Reliability is a strong part of the script with these engines. Toyota had a policy of over-engineering components and so the durability of the major items is somewhere between good and excellent.

The one thing that is required is maintenance - if the oil system and cooling systems are neglected it can have a drastic effect on the engine and turbocharger. Because the Japanese service history is rarely provided it's essential that cars are inspected and serviced shortly after import and certainly prior to road use.

Be aware that the oil requires renewal every 5,000 kms so it should be reasonably fresh looking. As with any vehicle you should check for signs of oil contamination or leakages from the engine.

The cooling system should be a clear, clean red colour. Coolant that is murky, dark or non-genuine can indicate cooling issues either past, present or future.

Listen for blowouts around the exhaust manifold. It's common for these to crack but remain unseen due to the heat shield. As heat expands the metal it will reduce the noise so it's important to check this when the car is relatively cold.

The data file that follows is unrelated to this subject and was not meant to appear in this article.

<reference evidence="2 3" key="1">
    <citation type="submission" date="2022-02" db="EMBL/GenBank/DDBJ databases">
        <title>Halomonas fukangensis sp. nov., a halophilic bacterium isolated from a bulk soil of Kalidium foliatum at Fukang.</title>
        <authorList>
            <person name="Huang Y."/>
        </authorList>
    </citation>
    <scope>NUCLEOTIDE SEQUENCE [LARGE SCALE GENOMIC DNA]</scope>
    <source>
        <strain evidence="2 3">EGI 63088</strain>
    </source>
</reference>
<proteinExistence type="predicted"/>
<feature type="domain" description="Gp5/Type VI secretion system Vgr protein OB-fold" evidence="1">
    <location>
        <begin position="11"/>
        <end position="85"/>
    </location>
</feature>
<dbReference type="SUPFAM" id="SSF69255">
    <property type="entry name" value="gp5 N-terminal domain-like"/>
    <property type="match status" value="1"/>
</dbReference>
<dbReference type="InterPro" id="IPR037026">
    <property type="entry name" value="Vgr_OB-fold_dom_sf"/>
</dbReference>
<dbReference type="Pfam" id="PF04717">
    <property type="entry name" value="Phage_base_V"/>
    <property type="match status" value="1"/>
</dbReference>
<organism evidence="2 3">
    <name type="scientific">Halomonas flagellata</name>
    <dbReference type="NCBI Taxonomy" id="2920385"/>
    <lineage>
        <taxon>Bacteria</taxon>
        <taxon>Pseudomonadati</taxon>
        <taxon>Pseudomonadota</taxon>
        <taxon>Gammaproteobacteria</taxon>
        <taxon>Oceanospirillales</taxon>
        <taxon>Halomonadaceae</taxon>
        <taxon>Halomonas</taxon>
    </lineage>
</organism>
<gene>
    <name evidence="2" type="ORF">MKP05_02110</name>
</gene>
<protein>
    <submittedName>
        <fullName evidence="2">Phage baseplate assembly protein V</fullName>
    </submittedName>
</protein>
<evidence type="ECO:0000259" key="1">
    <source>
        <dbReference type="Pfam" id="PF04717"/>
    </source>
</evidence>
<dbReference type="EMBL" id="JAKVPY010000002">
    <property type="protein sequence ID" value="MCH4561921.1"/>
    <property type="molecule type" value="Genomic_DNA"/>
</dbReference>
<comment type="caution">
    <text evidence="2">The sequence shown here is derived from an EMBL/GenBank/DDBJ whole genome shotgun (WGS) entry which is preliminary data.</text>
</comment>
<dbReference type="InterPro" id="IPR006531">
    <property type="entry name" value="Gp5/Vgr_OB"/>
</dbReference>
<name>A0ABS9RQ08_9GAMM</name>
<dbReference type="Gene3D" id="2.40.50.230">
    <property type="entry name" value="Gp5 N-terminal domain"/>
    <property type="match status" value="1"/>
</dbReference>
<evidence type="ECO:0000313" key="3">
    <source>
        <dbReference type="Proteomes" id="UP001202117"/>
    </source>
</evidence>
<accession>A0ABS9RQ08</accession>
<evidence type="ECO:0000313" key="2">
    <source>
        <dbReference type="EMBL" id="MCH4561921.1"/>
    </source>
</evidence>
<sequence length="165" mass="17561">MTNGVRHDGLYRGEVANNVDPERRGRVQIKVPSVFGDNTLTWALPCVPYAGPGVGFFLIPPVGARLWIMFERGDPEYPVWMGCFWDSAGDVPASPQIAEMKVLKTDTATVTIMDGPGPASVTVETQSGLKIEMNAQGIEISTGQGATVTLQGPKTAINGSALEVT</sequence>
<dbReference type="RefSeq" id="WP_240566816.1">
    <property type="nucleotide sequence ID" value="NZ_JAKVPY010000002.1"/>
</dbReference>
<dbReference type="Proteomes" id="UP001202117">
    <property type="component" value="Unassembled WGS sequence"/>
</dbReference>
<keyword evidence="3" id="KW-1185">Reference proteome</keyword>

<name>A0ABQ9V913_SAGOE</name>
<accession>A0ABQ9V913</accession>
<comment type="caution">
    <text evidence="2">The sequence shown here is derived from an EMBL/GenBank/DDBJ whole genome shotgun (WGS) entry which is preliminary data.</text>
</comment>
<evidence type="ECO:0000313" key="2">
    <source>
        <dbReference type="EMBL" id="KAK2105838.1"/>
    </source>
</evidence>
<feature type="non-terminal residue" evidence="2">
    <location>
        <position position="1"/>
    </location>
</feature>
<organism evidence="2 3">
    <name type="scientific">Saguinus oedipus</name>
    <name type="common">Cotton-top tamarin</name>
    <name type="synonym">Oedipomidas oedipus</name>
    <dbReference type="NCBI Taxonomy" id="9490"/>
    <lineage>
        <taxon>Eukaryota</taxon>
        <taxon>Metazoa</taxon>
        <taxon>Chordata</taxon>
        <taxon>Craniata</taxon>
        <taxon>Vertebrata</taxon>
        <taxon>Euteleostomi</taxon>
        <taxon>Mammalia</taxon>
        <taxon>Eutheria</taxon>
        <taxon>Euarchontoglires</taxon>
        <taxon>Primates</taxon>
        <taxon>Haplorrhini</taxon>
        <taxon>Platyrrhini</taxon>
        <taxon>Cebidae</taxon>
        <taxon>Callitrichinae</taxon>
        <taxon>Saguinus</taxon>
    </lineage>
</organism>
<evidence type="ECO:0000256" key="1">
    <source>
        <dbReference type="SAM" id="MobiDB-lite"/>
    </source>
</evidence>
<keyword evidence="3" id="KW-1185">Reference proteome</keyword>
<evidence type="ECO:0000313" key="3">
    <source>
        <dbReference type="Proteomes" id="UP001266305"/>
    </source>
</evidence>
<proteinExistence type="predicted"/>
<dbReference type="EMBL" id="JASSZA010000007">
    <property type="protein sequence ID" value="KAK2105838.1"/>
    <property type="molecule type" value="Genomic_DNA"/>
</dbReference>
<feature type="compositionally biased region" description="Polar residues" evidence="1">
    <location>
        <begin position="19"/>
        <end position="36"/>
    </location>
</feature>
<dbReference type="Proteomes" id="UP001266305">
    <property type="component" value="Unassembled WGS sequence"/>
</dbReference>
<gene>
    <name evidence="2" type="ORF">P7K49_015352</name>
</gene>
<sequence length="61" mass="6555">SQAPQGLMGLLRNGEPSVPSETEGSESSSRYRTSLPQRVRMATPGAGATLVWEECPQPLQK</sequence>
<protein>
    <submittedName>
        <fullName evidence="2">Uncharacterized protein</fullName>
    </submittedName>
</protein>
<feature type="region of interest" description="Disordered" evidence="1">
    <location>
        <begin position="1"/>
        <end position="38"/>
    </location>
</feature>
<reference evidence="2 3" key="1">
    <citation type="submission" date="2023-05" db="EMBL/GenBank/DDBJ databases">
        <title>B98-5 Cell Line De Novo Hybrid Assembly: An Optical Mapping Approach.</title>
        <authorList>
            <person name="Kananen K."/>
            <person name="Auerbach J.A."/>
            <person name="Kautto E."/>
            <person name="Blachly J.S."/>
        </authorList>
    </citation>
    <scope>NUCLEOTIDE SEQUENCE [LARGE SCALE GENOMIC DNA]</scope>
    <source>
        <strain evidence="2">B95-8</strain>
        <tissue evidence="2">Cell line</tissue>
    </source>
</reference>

Let the car warm up and sit at idle for around 5 minutes - a cloud of whitish blue smoke from the exhaust after a short time can indicate a leak in the turbo.

A light tappity noise from the fuel rail area is common on the 4EFTE. It's the idle stabilization valve clicking on the end of the intake manifold.

Check for misfiring under acceleration as ignition components are subject to wear and tear. Damp sparkplugs are a common occurence if the engine bay has been steamwashed.

The crankshaft oil seals can also leak after several years of service. There are two seals, one at each end of the crankshaft. Look at the underside of the engine for any signs of oil from where the gearbox and the engine connect. When replacing this seal it's a recommended procedure to replace the clutch at the same time as it is usually contaminated with oil. The other seal is behind the lower main pulley on the timing belt side of the engine. The belts and pulley have to be removed to replace this. Both seals are labour intensive so budget accordingly.

If you can hear other abnormal or worrying engine noises take them seriously. A new engine can be costly. Err to the side of caution.


There were three choices of transmission available when ordering from the factory:

5 speed Manual transmission
5 speed Manual transmission with Limited Slip Differential (LSD)
4 speed Automatic transmission